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The Story of The Telephone

Most people seem to have heard of Alexander Graham Bell, widely credited as the inventor of the telephone. What he had actually created however was something more fundamental than just the "telephone" as we know it today.

What he had actually invented was the speaker and microphone, the two fundamental devices for transmitting sound to a remote location and the foundation stone for not only the telephone, but also, radio and music distribution via electricity including live performances using speaker and microphones, or storage onto cassette tapes, CD's or MP3 files. Think about that the next time you fire up your iPod.

Bell was born in Edinburgh on 3rd March 1847. His father Alexander Meville Bell was a very successful teacher on elocution and author of text books on the principles of correct speech. His Mother, Eliza, was a musician. Bell was educated at Royal High School Edinburgh and University College, London.

Like his mother, Bell showed a flair for music and initially planned a musical career but eventually decided to follow in his father's footsteps, joining his father's business in speech studies. After the death of Bells' two brothers from TB in 1870, the family emigrated to Canada, where Alexander continued to help his father experimenting with ways to help the deaf and mute communicate. He had great success with developing methods for teaching the deaf to speak and in 1872 opened a school in Boston for this purpose, as well as for helping people with stammering and pronunciation difficulties. One of Bells' pupils was Mabel Hubbard who had become deaf as a result of scarlet fever. They would later marry.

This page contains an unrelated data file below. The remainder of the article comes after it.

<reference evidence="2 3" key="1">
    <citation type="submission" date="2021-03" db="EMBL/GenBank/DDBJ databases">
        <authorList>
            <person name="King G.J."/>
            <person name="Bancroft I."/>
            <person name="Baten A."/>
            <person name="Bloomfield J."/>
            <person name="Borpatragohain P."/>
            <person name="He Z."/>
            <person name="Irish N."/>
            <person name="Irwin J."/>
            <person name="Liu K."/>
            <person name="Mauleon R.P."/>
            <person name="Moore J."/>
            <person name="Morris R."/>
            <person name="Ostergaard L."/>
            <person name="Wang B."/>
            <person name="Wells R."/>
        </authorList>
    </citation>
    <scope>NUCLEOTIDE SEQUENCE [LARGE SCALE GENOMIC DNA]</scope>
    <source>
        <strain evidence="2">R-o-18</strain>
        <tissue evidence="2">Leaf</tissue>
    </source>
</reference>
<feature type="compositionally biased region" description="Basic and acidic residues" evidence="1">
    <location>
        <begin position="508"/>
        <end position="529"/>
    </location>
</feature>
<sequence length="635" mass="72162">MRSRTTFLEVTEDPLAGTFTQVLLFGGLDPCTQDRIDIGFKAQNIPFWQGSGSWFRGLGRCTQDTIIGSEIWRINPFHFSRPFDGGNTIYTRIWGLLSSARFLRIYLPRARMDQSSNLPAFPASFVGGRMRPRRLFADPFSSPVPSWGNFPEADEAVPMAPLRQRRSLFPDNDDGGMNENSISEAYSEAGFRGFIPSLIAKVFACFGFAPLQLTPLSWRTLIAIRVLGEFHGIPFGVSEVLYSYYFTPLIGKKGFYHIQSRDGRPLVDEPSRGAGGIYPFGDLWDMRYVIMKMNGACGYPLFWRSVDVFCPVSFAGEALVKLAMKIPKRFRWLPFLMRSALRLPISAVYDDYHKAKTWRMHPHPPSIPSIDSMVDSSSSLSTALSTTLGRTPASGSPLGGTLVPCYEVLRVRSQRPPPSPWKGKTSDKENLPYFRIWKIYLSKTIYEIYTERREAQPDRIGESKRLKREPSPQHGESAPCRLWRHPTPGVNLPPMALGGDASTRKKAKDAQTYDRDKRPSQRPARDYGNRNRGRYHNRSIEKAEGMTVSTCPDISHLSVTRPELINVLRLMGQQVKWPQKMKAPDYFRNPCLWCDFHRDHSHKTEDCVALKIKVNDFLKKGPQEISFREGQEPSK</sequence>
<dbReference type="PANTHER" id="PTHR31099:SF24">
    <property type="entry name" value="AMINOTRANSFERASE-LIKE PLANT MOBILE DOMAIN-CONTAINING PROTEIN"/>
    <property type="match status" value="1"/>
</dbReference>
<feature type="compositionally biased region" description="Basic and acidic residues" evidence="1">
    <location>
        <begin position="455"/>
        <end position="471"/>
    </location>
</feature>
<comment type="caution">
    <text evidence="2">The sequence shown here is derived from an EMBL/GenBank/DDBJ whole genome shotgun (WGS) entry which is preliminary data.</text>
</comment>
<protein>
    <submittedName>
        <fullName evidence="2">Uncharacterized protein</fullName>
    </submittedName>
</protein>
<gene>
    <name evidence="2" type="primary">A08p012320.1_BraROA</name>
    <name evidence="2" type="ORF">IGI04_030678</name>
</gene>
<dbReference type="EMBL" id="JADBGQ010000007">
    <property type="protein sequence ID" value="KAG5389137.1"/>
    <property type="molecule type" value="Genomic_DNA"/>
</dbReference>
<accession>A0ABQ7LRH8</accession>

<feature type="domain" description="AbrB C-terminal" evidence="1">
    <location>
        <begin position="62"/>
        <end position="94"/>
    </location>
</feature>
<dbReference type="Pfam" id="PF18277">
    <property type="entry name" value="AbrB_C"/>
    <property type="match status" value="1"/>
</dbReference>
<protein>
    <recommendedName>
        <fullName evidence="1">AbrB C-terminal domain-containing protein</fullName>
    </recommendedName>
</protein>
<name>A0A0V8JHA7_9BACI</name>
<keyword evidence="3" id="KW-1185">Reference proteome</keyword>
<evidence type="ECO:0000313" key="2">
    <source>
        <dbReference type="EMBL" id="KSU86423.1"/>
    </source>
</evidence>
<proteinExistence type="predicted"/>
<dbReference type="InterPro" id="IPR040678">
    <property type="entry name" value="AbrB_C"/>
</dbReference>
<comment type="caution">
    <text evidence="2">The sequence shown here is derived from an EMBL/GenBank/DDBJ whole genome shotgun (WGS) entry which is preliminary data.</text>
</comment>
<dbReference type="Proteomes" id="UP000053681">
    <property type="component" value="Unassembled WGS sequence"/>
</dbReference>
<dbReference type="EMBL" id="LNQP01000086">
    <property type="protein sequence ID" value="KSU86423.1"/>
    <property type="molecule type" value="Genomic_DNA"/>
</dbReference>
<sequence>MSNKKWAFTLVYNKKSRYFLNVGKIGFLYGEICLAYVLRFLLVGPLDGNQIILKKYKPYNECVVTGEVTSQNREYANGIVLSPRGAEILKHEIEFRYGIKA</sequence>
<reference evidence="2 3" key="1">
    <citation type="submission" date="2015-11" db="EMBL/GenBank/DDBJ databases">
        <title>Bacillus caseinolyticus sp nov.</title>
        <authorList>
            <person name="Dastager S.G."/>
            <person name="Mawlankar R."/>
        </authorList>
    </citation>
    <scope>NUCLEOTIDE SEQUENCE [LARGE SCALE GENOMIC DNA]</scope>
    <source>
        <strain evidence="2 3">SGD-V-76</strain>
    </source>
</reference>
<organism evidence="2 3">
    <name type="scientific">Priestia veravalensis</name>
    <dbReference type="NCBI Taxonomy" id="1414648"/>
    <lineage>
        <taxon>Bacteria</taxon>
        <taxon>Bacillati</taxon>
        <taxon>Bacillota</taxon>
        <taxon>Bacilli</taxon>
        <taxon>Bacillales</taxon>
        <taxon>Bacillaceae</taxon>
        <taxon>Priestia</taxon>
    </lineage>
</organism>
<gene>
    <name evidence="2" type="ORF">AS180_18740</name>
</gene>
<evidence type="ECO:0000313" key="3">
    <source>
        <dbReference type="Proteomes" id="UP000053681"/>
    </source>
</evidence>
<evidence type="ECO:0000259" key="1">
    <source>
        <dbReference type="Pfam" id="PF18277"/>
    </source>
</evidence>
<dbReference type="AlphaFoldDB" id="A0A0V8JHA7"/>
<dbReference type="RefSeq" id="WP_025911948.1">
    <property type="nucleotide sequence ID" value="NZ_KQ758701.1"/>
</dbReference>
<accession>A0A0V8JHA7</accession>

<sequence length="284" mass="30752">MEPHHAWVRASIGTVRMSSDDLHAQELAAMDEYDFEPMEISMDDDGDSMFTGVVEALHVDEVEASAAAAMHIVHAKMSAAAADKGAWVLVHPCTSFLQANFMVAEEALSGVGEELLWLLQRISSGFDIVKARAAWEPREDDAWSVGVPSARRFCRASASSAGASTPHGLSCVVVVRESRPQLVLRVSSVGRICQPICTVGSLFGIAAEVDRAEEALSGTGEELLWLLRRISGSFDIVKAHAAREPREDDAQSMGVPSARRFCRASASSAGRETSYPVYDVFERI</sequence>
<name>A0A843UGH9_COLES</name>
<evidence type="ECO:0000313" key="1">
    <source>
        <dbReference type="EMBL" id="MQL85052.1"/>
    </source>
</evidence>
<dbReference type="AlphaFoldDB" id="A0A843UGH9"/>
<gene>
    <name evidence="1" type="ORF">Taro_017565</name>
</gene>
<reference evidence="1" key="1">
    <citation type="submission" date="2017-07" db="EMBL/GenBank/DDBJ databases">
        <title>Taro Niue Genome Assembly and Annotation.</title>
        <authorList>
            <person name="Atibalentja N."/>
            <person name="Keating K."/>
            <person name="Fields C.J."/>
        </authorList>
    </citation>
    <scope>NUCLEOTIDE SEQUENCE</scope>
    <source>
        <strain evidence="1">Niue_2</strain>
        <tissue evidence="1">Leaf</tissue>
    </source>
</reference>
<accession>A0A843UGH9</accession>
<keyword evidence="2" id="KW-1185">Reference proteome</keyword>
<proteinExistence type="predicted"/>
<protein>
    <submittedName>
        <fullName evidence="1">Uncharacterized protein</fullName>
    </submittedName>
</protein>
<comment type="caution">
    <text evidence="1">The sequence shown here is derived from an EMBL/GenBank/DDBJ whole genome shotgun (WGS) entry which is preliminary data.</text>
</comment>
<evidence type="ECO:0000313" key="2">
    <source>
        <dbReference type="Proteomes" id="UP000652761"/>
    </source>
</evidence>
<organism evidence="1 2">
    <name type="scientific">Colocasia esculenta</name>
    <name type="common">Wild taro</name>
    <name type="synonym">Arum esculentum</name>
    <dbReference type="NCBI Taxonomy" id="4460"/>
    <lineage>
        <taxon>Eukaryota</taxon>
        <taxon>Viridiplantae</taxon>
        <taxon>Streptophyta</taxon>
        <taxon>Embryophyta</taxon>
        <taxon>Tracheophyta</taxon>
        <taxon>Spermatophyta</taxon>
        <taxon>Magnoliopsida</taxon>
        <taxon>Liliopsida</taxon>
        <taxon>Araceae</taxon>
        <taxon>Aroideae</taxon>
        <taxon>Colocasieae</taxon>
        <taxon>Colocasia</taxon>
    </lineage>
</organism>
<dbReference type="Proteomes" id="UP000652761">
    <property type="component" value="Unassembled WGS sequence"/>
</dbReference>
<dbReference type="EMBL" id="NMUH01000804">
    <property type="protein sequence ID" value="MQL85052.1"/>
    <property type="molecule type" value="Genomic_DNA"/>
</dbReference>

In 1873 Bell became Professor of Vocal Physiology at Boston University. The idea of transmitting sound by electricity was laid at Bells' home in 1874 and the telephone carried its first message in 1876. Although he successfully patented his invention in 1875 and travelled to the UK in 1877 to promote its introduction, he somewhat lost interest in it after returning to the USA and took no further part in its development after 1881. Instead he dedicated his life to helping the deaf.

Bell was also involved in several other inventions during his life including a hydrofoil boat which set the marine speed record in 1919 of 70.86 mph. He also studied flight, and along with his associates invented the aileron, a device which is still fundamental to the control of an aircraft.

He died on 2nd August 1922 at his summer retreat in Nova Scotia Canada and was buried on 4th August. For one minute during the ceremony the telephone network in the USA was "switched off" as a tribute.

Alexander Graham Bell

Alexander Graham Bell

Next: How the Telephone came about